With Dybala in tow, Roma picked up right where they left off: winning corners and flinging shots at Martinez from every conceivable angle and distance. They nearly caught a break in the 50th minute when Tammy Abraham corraled a rebound practically on the goal line, missing the rebound attempt before being flagged offside—a perfect encapsulation of his season, if ever there was one.
Dybala took matters into his one hands moments later, cutting in from the right edge of the box before unfurling a left-footed attempt back towards the right post, missing by a matter of inches. Bove followed that up several minutes later with a stinging effort from 25 yards out, flashing just wide of the right post—Roma's 17th attempt of the night.
Through 60 minutes of play, Roma took the buy-in-bulk approach to attacking football, piling up an astounding 20 shots while also winning 15 corners. While the sheer volume was impressive, they only put four attempts on target, seldom threatening Martinez in goal.
Desperate to shake up his squad, Mourinho turned to the bench again in the 62nd minute, swapping out Bove for Bryan Cristante and El Shaarawy for Leonardo Spinazzola, but his first sub changed the match moments later.
Paulo Dybala: 64th Minute (Roma 1, Genoa 0)
PAULO DYBALA COMES OFF THE BENCH TO BREAK THE DEADLOCK.— CBS Sports Golazo ⚽️ (@CBSSportsGolazo) January 12, 2023
Roma have one foot into the Coppa Italia quarterfinals. pic.twitter.com/a3t8O3Ewkb
After receiving some 20 yards away from goal, Dybala quickly wheeled to his left, using some slight stutter steps and body faints to carve out a fraction of space before whipping the ball towards the near post. While his attempt was well-struck, it came from an incredibly acute angle, leaving him precious little room for error. Dybala received a helping hand (or arm, to be more precise) from Martinez, who deflected the ball into the net, but this was still a sensational effort from Dybala.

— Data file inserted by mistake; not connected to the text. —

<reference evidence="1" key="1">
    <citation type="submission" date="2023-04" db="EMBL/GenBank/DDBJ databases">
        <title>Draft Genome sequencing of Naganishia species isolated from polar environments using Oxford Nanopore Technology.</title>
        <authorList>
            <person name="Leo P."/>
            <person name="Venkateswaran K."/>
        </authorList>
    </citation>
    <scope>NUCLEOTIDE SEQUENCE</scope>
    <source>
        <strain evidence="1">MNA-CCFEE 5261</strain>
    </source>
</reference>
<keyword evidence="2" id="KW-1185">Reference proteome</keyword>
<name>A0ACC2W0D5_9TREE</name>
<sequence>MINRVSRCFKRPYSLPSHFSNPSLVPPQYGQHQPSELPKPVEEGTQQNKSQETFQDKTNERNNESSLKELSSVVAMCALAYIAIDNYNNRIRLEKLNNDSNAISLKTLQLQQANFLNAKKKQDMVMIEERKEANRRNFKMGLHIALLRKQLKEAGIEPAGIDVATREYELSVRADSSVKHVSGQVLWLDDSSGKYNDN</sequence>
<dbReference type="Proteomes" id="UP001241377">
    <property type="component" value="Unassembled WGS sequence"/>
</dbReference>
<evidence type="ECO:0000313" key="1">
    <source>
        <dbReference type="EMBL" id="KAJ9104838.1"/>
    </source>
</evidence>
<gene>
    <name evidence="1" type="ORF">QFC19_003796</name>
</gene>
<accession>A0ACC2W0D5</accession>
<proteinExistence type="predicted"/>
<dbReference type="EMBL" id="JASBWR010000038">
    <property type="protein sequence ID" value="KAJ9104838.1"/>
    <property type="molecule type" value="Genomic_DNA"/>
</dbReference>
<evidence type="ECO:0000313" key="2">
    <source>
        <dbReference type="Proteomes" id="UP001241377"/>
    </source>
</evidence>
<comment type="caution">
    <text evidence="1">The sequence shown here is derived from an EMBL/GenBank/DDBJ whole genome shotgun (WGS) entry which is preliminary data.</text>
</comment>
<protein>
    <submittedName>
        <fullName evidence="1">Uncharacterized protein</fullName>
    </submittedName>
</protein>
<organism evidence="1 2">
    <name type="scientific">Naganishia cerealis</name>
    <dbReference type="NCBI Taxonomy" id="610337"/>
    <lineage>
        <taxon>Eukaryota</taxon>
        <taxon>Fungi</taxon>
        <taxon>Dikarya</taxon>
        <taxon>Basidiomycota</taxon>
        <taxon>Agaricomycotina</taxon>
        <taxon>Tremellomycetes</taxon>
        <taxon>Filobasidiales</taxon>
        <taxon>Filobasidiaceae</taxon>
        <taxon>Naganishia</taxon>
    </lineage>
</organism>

With the match winding down, Mourinho went to the bench again, bringing Zeki Celik into the fray in place of Nicola Zalewski, who had a solid evening against Genoa, chipping in four key passes while completing 92% of his total passes.
Thanks to Dybala's strike, Roma was free to park the bus for the final portions of this match, putting eight, nine, and even ten men behind the ball as they waited for the final whistle to sound.
And when it did, Roma walked off one-nil winners, booking their ticket to the quarterfinal.
This match was proof positive of Paulo Dybala's worth to Roma if it were even needed. With his club struggling in the run of play, Mourinho had the luxury of going to the bench and finding a former league MVP and World Cup winner waiting in the wings. And, just as he's done so many times during his first season with the club, Dybala pulled Roma's feet from the fire, single-handedly breaking a deadlock that threatened to tax their legs with 120 minutes of football before this weekend's fixture against Fiorentina.
In the here and now, this isn't a worry—this is why you buy players of this quality—but Roma can't live on Dybala alone; someone else has to step up and deliver. The good news is we won't have to wait long to find out if Pellegrini, Zaniolo, or Abraham can take some of the burden off Dybala since they're going to run it back against the Viola in a mere 72 hours.
Roma hosts Fiorentina on Sunday. Be there or be square.